Washington (CNN) - Sen. Michael Bennet of Colorado will serve as the chairman of the Democratic Senatorial Campaign Committee for the 2014 cycle, Senate Majority Leader Harry Reid announced Tuesday.
The DSCC, a group tasked with getting Democrats elected to the Senate, was chaired by Sen. Patty Murray of Washington in the last cycle, one marked by a net gain of two seats for Democrats in the upper chamber.
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"Michael is one of the brightest rising stars in the Democratic Party, and he is exactly the right person to lead our efforts over the next two years," Reid said in a statement. "Not only does Michael know how to win tough races, he has the trust and loyalty of the entire Democratic caucus behind him."
Guy Cecil will continue to hold his position as executive director for the DSCC. Prior to leading the committee, Cecil served as Bennet's chief of staff during the senator's 2010 victory. Bennet had been appointed to the Senate seat in 2009 by the state's governor after Ken Salazar vacated the seat to serve as the U.S. secretary of the interior.
"I couldn't be happier that Guy has agreed to continue at the DSCC," Reid said in the statement. "He has been an outstanding leader in our Party and provided strong strategic leadership in 2012. He has my full confidence."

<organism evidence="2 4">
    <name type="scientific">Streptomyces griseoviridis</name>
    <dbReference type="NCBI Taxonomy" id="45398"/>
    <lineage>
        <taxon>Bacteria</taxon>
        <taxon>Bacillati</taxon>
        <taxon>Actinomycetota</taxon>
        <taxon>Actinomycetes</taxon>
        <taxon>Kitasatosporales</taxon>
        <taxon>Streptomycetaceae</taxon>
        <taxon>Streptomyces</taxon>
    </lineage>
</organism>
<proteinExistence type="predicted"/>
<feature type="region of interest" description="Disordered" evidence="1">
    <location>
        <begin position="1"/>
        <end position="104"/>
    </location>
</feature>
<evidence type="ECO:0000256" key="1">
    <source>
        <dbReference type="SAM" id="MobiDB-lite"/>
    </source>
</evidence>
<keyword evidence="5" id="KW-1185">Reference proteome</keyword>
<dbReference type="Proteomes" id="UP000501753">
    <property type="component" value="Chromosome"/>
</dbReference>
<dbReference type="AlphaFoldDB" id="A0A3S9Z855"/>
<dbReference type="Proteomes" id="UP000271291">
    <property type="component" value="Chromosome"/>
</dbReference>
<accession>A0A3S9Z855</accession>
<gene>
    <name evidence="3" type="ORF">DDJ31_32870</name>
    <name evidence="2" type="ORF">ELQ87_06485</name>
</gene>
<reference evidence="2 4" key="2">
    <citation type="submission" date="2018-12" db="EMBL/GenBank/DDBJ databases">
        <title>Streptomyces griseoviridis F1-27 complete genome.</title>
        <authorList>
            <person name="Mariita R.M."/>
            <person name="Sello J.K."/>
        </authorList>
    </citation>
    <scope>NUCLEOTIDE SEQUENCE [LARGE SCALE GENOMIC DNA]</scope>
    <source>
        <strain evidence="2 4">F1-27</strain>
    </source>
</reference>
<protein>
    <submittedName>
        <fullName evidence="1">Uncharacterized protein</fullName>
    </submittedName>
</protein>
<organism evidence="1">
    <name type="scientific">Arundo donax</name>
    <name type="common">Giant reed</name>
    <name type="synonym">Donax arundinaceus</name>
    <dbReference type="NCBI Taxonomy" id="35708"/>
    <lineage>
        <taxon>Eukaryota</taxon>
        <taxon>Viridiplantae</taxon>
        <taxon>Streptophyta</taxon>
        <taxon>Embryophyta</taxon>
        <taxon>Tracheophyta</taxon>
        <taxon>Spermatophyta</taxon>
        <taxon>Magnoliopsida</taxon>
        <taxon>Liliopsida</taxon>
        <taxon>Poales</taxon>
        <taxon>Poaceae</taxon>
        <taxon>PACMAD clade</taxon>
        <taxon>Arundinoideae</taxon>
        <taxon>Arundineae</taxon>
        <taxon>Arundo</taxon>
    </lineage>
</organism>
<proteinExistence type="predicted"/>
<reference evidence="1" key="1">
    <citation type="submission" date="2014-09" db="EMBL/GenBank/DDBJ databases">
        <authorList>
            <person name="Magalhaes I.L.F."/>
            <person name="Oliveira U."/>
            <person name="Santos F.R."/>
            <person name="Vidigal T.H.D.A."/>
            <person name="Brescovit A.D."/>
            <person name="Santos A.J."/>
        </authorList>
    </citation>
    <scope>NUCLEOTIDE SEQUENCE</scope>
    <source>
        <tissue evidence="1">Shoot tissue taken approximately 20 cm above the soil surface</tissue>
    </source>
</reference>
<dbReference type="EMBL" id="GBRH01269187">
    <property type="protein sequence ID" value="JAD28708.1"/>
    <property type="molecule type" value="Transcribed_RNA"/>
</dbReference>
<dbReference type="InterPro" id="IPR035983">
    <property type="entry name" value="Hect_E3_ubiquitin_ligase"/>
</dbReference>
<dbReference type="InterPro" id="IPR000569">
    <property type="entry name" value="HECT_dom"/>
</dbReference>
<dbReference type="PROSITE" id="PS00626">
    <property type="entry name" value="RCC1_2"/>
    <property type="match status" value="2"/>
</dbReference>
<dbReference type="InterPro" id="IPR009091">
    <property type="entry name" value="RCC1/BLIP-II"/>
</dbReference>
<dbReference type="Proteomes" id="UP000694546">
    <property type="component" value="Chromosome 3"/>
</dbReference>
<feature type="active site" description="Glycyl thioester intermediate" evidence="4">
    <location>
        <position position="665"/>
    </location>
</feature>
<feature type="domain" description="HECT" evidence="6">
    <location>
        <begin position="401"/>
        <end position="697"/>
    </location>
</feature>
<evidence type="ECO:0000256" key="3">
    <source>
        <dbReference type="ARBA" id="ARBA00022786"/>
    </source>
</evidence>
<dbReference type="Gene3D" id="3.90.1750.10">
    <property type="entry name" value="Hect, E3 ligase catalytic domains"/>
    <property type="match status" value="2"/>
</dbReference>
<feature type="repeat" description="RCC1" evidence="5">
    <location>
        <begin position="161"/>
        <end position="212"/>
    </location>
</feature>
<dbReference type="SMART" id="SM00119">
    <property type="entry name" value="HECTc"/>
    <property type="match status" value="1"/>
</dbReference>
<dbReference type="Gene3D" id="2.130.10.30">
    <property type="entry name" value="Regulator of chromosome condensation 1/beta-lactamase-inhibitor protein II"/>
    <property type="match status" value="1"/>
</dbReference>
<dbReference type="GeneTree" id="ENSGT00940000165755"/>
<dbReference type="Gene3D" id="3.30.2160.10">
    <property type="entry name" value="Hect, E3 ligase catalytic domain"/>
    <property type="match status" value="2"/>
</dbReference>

Of the four campaign committees, the DSCC was the final group to announce its leadership positions.
Thanks to their big victories in the 2008 election, the Democrats will be defending 20 of the 33 Senate seats up for grabs in 2014.
If it sounds familiar, it is. Thanks to their success in the 2006 midterms, the Democrats were forced to defend 23 of the 33 seats up for grabs in last month's elections. They expanded their majority by two and will hold a 55-45 advantage starting in January.
Among the most vulnerable Democratic senators up for re-election in 2014 are (in alphabetical order): Mark Begich of Alaska, Max Baucus of Montana, Kay Hagan of North Carolina, Tim Johnson of South Dakota , Mary Landrieu of Louisiana, and Mark Pryor of Arkansas.
Democrats may also have some open seats to defend. Sen. Frank Lautenberg of New Jersey is an obvious candidate to retire. He'll be 90 by Election Day 2014. And Jay Rockefeller of West Virginia will be 77 by the midterms.